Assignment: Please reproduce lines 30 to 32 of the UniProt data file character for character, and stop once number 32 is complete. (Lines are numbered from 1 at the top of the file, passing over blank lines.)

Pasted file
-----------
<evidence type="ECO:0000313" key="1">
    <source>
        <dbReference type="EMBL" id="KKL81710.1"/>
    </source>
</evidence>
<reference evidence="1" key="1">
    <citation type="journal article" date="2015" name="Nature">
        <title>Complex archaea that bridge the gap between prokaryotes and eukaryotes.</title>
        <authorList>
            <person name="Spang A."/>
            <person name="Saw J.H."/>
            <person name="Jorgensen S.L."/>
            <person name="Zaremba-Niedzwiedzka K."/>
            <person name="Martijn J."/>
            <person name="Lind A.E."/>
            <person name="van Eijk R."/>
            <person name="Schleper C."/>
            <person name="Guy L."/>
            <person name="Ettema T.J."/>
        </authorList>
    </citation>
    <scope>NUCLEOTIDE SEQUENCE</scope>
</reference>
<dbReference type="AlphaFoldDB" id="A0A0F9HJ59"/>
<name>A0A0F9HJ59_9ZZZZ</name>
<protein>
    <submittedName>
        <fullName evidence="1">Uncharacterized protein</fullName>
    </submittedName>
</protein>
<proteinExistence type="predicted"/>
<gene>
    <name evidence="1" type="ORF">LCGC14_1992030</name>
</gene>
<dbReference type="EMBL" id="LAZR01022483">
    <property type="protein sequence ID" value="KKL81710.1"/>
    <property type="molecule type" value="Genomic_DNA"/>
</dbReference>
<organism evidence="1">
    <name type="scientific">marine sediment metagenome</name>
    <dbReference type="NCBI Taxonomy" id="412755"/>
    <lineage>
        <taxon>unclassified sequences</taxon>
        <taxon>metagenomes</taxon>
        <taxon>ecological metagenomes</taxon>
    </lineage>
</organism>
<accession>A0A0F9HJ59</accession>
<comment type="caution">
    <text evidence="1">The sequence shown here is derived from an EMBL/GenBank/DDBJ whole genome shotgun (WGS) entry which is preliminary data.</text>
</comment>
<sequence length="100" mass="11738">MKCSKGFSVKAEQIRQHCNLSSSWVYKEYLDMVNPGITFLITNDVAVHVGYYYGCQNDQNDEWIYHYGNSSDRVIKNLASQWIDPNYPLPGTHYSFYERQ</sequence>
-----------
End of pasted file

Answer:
</protein>
<proteinExistence type="predicted"/>
<gene>